Cancer Researchers in Pittsburgh Identify Method of Blocking Cancer Stem Cell Differentiation
News Jun 08, 2010
Scientists from Children’s Hospital of Pittsburgh of UPMC and the University of Pittsburgh School of Medicine have discovered an unprecedented method of permanently blocking cancer stem cells so they remain stem cells instead of differentiating into other types of tumor-forming cells.
The discovery, published in the June issue of the journal Stem Cells, is significant because it will allow researchers to further study and characterize cancer stem cells, as well as screen drugs that could specifically target them.
The research, which involved four different lines of breast cancer stem cells, was led by Edward Prochownik, M.D., Ph.D., director of Oncology Research at Children’s Hospital and the Paul C. Gaffney Professor of Pediatrics and of Molecular Genetics and Biochemistry at the University of Pittsburgh School of Medicine.
Cancer stem cells are heartier than other types of tumor cells because they are generally more resistant to standard chemotherapy and to conditions found inside tumors, such as low oxygen and acidity levels. Although they make up a relatively small portion of a tumor, cancer stem cells are believed to initiate and sustain tumors as they grow and metastasize.
Cancer stem cells differentiate into other cells within three to five weeks of being isolated, making them difficult to study, according to Dr. Prochownik. He and his colleagues at the John G. Rangos Sr. Research Center at Children’s Hospital were able to tag the breast cancer stem cells they isolated with green fluorescent protein and a stem cell-specific promoter know as Oct3/4.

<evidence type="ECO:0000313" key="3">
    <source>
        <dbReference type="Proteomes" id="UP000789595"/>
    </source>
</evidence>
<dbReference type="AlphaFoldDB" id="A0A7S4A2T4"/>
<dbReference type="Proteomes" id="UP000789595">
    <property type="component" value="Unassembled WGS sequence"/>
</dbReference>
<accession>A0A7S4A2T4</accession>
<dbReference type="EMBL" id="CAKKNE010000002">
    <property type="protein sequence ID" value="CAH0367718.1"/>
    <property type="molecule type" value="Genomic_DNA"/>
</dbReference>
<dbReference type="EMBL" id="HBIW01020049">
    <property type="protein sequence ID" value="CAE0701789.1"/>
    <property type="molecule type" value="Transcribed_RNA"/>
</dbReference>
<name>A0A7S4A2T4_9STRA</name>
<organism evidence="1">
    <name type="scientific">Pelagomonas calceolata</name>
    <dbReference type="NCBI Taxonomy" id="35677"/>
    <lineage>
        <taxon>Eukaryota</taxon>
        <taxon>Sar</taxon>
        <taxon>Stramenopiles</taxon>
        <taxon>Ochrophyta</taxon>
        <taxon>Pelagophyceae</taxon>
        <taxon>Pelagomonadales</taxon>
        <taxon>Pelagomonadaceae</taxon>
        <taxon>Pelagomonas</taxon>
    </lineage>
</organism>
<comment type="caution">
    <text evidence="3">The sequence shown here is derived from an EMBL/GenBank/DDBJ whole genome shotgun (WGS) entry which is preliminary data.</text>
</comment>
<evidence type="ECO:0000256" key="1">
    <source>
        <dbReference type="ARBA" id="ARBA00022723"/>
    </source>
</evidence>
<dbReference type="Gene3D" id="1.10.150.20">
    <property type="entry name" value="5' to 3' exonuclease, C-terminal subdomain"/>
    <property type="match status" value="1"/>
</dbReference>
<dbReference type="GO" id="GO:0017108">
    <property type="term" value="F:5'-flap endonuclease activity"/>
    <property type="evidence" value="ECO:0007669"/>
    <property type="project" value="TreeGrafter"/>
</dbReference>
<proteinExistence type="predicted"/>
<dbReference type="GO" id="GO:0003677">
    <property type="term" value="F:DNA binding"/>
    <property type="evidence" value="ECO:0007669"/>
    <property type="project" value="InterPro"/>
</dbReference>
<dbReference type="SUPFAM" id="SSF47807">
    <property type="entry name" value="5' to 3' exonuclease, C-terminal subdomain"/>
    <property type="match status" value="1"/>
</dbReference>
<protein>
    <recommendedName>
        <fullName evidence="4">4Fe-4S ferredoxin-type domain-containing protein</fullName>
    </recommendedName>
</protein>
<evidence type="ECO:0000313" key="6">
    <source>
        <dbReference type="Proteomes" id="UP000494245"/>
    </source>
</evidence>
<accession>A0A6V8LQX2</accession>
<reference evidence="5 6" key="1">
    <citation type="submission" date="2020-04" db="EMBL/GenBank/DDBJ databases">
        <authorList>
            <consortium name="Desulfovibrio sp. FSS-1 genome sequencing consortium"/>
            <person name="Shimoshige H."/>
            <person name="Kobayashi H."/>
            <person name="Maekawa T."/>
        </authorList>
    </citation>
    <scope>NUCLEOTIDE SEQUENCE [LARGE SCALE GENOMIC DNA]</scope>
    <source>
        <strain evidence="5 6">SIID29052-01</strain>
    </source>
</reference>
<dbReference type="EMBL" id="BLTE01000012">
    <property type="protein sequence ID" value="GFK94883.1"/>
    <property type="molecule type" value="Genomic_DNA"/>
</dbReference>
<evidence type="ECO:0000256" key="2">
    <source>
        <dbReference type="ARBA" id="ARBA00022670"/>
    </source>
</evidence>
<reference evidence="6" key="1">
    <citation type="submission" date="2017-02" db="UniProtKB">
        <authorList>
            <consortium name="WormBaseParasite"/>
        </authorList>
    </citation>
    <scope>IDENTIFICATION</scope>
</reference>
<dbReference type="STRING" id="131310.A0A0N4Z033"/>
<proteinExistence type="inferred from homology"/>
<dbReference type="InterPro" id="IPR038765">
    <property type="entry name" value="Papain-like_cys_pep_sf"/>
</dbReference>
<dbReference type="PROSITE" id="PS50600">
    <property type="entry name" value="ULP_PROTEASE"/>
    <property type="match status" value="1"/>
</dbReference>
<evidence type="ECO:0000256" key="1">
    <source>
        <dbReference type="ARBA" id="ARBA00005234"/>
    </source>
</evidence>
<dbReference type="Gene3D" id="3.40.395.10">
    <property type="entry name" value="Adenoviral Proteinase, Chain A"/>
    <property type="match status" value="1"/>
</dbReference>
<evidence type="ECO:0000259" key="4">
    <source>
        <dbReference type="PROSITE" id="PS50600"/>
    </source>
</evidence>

“Using this approach, we can essentially freeze the stem cells in their current state, grow them in unlimited quantities and then study them at our leisure so we’ll be able to understand what makes cancer stem cells more efficient than other types of cancer cells,” Dr. Prochownik said.
“More importantly, having this unlimited supply of cancer stem cells allows us to use existing technology to screen them for chemotherapy agents and other therapies to determine which therapies are most effective at destroying the cancer stem cells. The goal is an arsenal of therapies to target both the tumor as a whole as well as those specific to the cancer stem cells.”
The discovery of how to block these cancer stem cells was serendipitous; Dr. Prochownik and his team were initially trying to develop a way to track the cancer stem cells to determine what other types of cells they differentiated into and how long the process takes.
Dr. Prochownik’s team at the Rangos Research Center is now studying whether their method of blocking breast cancer stem cells also blocks those from other types of tumors. They also are screening large numbers of drugs to identify new ones that may be more effective against breast cancer stem cells.
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